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Service dog handlers say pet dogs causing issues in local stores
Wyoming Tribune-Eagle - 9/24/2022
Sep. 24—CHEYENNE — Service dog handlers in Cheyenne say they feel unsafe in some local stores because of an apparent unwillingness to regulate the behavior of pet dogs.
These handlers, who use service dogs specifically trained to perform tasks related to disabilities, said in interviews with the Wyoming Tribune Eagle that this alleged hesitance to remove a disruptive or threatening dog can be very detrimental to the wellbeing of both the service dog and its handler.
Cassandara Eden is legally blind and uses her 4-year-old yellow lab, Quasar, to navigate the world. But since her move here from Washington state less than two months ago, she's experienced "upwards of 20" instances where a dog that appears to be a pet has been aggressive toward her and Quasar inside a store.
"The store owners seem to think that they don't have any protections under the law, which is not true," Eden said. "And when I presented the problem to them, they said, 'I'm sorry, there's nothing we can do.'"
Eden and others said some store owners or employees may refuse to enforce a "no pet dogs" policy simply because they like dogs, or may fail to remove a misbehaving dog because they fear a lawsuit.
Because of the repeated issues and feeling unsafe, Eden said she now has to "make some very harsh decisions" about where to physically go shopping with Quasar. Often, she'll send her children to the store or do curbside pickup.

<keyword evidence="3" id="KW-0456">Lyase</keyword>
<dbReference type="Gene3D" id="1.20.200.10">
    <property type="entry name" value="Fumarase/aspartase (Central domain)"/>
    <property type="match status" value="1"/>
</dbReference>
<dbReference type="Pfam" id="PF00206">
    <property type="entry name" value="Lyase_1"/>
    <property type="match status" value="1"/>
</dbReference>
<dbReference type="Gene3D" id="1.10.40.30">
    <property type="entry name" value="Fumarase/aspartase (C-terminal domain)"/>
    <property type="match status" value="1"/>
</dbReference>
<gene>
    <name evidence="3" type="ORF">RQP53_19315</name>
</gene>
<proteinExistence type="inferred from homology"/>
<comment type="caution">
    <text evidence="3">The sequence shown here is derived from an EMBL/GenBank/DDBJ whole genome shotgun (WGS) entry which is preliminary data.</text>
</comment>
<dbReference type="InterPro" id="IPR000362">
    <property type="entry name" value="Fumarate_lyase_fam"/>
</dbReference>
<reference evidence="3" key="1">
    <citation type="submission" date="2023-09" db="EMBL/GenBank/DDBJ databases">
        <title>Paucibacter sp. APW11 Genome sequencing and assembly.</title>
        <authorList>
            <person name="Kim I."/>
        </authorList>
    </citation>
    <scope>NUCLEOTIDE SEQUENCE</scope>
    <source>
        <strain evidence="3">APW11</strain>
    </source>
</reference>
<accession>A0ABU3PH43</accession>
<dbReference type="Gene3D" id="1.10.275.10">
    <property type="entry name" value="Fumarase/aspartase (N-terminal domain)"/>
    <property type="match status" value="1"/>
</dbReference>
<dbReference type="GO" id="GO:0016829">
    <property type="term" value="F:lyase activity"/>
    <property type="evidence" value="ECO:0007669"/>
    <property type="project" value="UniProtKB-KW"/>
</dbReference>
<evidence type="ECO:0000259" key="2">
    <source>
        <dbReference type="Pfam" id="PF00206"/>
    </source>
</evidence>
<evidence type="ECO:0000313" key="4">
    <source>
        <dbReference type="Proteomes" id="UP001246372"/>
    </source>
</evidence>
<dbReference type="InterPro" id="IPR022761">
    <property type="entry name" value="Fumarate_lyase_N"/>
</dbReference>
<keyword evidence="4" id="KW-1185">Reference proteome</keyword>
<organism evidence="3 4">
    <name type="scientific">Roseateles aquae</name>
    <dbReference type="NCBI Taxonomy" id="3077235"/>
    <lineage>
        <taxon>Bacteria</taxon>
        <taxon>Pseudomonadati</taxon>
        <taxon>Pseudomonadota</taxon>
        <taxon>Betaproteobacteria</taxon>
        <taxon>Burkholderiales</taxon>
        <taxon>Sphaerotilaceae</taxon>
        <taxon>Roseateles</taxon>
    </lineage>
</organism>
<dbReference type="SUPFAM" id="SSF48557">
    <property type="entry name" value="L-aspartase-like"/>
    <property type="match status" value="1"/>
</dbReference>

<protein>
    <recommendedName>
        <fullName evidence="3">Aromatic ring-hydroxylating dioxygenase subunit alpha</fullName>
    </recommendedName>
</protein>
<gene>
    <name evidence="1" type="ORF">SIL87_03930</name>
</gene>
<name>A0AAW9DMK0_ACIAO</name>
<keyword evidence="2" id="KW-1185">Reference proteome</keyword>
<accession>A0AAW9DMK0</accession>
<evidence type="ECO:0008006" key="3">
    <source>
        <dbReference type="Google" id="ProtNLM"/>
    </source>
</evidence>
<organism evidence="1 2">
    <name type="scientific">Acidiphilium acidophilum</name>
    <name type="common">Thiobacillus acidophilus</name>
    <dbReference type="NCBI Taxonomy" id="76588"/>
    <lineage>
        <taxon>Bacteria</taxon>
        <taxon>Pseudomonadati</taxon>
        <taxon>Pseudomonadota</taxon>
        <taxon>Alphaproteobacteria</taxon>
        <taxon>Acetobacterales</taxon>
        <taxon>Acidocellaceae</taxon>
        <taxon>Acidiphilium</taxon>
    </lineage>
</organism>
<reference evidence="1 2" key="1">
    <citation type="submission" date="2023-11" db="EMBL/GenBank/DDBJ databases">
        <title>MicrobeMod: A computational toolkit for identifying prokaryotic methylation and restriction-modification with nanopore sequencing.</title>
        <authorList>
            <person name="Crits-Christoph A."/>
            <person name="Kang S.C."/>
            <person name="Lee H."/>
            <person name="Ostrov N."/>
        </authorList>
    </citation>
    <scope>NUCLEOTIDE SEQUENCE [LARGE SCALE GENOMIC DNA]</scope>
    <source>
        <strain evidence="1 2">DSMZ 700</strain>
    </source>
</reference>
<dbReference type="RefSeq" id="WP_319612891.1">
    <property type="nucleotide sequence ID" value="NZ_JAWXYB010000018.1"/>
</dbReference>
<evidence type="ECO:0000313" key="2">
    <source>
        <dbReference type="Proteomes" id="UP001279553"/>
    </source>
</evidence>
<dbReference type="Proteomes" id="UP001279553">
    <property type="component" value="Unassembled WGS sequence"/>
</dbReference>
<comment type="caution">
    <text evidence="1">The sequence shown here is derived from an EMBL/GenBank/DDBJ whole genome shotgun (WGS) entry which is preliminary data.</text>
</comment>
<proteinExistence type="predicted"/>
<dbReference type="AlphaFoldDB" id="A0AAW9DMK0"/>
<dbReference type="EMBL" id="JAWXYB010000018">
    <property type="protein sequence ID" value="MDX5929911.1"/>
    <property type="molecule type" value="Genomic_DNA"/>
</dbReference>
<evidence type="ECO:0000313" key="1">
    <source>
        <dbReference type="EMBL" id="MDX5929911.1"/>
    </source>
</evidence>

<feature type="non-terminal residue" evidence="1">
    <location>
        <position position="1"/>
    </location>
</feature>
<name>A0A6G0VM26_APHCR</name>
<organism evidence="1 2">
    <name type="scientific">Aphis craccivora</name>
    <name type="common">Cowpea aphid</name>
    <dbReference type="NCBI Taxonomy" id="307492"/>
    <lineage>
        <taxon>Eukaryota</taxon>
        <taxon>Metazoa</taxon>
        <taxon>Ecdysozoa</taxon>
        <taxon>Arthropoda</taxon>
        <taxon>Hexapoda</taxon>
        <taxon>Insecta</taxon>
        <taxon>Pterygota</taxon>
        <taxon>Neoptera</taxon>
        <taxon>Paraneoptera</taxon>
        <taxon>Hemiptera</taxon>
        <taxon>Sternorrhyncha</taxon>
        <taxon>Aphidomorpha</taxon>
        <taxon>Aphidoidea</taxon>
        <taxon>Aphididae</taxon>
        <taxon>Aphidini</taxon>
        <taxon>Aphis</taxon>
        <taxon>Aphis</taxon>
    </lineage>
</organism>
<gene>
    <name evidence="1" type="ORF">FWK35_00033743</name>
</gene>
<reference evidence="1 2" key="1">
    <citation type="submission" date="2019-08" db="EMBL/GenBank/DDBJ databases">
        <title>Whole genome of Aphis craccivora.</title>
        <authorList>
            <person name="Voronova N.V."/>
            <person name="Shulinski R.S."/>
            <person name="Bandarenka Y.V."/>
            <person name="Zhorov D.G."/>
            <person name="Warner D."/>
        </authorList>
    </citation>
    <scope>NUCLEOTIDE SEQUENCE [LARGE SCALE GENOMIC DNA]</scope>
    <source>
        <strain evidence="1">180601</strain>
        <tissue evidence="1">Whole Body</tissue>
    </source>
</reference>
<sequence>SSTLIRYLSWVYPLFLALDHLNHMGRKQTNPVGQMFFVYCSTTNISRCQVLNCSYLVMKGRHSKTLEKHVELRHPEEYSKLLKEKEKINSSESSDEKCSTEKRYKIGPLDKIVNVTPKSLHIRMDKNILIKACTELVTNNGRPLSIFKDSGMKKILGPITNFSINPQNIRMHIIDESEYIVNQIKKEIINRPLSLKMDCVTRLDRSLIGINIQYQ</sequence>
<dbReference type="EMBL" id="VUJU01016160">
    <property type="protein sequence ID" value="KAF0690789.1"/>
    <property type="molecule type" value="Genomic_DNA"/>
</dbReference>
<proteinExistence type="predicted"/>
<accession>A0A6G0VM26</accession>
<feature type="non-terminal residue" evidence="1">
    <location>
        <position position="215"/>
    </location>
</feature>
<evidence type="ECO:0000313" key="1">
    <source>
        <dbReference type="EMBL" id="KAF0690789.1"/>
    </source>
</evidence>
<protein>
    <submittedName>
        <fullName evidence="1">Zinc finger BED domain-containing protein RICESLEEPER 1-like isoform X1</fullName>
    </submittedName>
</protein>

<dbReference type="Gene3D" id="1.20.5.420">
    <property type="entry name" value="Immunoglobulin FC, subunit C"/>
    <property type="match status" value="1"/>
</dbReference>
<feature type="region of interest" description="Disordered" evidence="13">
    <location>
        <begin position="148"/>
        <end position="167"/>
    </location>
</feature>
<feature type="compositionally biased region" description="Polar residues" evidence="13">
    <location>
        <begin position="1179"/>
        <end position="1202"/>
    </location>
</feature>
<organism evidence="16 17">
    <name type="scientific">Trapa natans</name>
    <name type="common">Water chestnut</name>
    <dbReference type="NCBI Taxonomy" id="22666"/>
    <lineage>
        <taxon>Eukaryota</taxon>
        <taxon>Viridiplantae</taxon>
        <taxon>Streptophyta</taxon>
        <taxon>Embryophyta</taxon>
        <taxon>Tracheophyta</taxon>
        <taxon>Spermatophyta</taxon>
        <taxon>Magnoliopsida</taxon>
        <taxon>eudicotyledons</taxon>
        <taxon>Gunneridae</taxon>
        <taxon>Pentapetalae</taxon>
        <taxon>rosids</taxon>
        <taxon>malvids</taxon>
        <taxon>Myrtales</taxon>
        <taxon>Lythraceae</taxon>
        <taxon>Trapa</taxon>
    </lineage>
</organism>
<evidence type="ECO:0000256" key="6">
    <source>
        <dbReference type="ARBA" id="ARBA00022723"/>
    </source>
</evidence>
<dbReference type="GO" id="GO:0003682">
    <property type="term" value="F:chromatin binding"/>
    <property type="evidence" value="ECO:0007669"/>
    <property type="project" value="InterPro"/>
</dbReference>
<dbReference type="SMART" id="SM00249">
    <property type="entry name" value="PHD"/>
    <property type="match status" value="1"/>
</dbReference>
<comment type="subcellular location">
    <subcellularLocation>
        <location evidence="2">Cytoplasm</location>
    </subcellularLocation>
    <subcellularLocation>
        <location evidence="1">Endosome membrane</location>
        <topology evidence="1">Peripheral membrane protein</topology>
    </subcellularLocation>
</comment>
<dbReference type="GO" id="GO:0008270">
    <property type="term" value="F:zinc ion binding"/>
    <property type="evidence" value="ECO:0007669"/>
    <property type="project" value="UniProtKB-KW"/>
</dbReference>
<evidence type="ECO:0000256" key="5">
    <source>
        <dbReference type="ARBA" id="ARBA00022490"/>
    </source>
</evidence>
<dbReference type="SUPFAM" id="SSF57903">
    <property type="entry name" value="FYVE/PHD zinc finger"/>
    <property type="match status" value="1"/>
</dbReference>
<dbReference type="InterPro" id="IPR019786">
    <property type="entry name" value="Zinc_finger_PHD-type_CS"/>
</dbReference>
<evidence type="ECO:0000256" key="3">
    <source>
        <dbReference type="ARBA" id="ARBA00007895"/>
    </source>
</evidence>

"I should just feel free to go do my shopping without worrying about stuff like that," Eden said.
More than an inconvenience
In some cases, repeated run-ins with aggressive dogs or abuse from people may cause a dog to have to be "washed," or removed from service. Cheyenne resident Mistee Cherry said this was the case for her most recent service dog, a 150-pound Newfoundland named Winnifred, that helped her stay safe in public when dealing with the effects of severe panic disorder.
Cherry currently doesn't have a service dog, which means her ability to go out into the world and perform tasks for herself is sometimes limited.
It can cost thousands of dollars to train a service dog. Dogs that are adopted already trained from organizations can cost tens of thousands of dollars.
Natasha Chilton, a Cheyenne resident and service dog handler, has had experiences similar to those of Eden and Cherry. Chilton also trains service dogs for others.
"I've had incidents where they've just, like, lunged and barked at my (former) dog, or I've had them just full-on break out of their leash or their collar and just come over and just full-on attack him, and I have to break up a fight," Chilton said. "I've lost count of how many times (my former dog) has been attacked."
Chilton said she's been working her new dog, mobility and medical alert dog Bashir, for only about a year. A 19-month-old Rough Collie, Bashir has not yet been attacked. Chilton said she doesn't take him out as much as her previous dog, though, because she's afraid of it happening.
K9s 4 Mobility CEO Michelle Woerner said her organization hears about experiences like Eden's "constantly." The complaints are typically about large chain stores, rather than local businesses, she said.
K9s 4 Mobility is a Cheyenne nonprofit that trains and places service dogs with people who have visual, physical, mental or behavioral disabilities. The organization also offers a program for people who want to train their own service dog with the supervision of a certified trainer, which is often a more affordable option.
While not the only store the women cited, both local Walmart stores came up as problem locations in interviews with Eden, Cherry and Chilton.